Andersen Air Force Base
Launchpad for the US military’s dead mouse operation to battle millions of snakes.
The US Department of Agriculture has teamed up with the Department of Defense to protect the people of Guam from a rampant invasion of snakes and spiders. Their solution? Projectile dead mice laced with Tylenol. Obviously.
The US territory of Guam is in a slithery situation. The invasive Brown Tree Snake has wreaked havoc on the small island’s ecology and economy. The native South Pacific snake was accidentally introduced to the island following World War II, and since then, it’s acted as the dominant predator on the island, devouring 10 of Guam’s 12 native bird species. The birds, as it turns out, did more than sing and chirp around the island. They were the major defense against Guam’s spider population, which has taken full advantage of the annihilation of their former insectivorous winged predators. The island is now home to forty times more spiders than similar forested areas. While it’s rare to actually see the community of camouflaged spiders, a walk through the forest will result in a face full of web.
In addition to besmirching Guam’s image as an attractive tourist spot, the 2 to 3 million snakes also cause numerous power failures when they slide onto the island’s electrical grid. Thankfully, the snakes rarely come into contact with humans and their bite is non-lethal. Still, authorities are worried about Guam’s serpent infested future and the prospect that they may be inadvertently transferred to other islands. A 2010 study by the National Wildlife Research Center estimates that a snake invasion of Hawaii could cost anywhere between $593 million and $2.14 billion in damage. The researchers have developed a scheme that will purge the snake population, halt the runaway spider growth, and reinvigorate the island’s surviving birds.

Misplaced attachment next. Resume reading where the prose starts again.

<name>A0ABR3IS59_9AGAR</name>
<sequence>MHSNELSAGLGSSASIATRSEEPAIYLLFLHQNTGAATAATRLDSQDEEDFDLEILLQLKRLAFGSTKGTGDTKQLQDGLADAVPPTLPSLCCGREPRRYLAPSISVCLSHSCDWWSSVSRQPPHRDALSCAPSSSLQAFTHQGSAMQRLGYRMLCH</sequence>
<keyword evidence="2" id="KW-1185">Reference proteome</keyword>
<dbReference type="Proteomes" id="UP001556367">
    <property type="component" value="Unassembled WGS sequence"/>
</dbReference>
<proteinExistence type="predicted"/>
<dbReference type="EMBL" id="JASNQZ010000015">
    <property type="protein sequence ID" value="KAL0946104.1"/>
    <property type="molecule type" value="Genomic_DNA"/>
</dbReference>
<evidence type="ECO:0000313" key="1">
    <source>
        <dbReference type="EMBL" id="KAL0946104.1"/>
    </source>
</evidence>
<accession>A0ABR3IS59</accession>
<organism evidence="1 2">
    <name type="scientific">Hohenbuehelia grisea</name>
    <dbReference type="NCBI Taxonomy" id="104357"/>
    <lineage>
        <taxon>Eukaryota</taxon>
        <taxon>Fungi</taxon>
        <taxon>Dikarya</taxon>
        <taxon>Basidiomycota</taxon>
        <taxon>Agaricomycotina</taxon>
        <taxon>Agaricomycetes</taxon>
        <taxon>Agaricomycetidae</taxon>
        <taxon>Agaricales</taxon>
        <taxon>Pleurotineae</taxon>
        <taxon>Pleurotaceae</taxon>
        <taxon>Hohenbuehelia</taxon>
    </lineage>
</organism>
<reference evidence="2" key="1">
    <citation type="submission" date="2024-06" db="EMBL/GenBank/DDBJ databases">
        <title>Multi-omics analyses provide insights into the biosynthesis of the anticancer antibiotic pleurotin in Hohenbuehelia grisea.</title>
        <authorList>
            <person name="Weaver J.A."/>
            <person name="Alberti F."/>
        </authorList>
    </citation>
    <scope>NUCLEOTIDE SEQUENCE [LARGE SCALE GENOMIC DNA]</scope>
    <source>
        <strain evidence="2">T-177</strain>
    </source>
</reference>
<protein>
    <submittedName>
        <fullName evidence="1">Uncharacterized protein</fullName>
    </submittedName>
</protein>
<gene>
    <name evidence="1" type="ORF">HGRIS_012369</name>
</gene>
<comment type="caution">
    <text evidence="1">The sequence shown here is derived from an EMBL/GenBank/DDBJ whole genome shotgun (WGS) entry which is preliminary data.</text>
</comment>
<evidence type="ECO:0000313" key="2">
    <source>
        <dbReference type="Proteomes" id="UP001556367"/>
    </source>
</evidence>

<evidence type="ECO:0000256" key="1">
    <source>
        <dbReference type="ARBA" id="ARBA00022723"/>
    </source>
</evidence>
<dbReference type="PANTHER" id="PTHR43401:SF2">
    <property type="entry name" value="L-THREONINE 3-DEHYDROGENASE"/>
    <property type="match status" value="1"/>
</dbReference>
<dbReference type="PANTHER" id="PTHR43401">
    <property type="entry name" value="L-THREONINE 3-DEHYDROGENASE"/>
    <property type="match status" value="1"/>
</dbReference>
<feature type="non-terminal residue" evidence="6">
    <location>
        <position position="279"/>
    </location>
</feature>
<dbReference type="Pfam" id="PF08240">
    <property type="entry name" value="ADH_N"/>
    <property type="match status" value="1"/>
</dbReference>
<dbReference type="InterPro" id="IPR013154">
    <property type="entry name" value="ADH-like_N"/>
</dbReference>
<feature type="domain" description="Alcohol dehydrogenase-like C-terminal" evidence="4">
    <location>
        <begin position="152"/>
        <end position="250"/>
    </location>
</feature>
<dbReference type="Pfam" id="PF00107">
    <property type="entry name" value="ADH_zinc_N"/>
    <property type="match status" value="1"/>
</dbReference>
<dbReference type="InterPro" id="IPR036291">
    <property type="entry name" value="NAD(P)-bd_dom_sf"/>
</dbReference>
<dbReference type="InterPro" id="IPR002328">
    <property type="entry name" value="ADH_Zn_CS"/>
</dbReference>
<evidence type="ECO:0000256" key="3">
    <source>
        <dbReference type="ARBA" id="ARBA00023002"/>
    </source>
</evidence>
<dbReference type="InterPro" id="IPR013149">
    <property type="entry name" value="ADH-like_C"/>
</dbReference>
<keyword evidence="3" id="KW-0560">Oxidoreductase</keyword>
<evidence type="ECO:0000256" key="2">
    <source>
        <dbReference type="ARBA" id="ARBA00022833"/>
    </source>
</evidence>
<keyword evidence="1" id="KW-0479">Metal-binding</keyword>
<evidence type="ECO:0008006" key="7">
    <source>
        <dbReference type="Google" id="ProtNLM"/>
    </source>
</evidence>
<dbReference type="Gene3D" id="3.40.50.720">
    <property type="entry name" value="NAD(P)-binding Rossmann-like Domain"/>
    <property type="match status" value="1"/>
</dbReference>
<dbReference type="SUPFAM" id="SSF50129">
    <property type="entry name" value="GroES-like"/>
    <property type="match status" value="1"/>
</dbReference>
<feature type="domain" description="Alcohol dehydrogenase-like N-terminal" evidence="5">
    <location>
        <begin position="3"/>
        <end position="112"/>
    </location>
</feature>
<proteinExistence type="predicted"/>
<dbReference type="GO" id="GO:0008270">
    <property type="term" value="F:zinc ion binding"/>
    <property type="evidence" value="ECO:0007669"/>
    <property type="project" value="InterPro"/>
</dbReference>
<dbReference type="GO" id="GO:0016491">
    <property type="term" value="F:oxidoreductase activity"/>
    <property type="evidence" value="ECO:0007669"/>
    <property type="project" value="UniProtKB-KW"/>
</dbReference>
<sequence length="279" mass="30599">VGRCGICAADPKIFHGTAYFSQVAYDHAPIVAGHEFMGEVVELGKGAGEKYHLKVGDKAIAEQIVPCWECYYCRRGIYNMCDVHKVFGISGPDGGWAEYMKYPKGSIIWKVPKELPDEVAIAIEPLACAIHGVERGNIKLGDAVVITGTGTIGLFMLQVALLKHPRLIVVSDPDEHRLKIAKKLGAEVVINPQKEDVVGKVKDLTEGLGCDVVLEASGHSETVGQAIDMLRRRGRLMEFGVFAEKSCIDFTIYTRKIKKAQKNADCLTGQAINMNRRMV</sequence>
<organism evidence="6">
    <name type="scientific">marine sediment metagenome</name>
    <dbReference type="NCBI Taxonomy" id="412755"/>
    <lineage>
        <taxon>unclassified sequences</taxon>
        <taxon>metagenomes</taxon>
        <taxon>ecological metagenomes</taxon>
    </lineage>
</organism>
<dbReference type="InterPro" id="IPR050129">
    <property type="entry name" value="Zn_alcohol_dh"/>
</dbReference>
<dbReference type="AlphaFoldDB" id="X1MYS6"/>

Acetaminophen - commonly known as Tylenol - is incidentally lethal to the Brown Tree Snake. Scientists plan on injecting dead mice with the poison before air-dropping them from helicopters onto heavily snake infested areas. The mice will be attached to pieces of cardboard and fitted with floatation-streamers that will catch tree branches where the snakes feed. Once the snake population declines, researchers hope to reintroduce the native bird species that previously held the spiders in check.
Just to reiterate: The plan is to parachute OD’d mice into forests, where the snakes will eat them and die, allowing the bird population to increase and eat the spiders that have overrun Guam. Let the nightmares commence.
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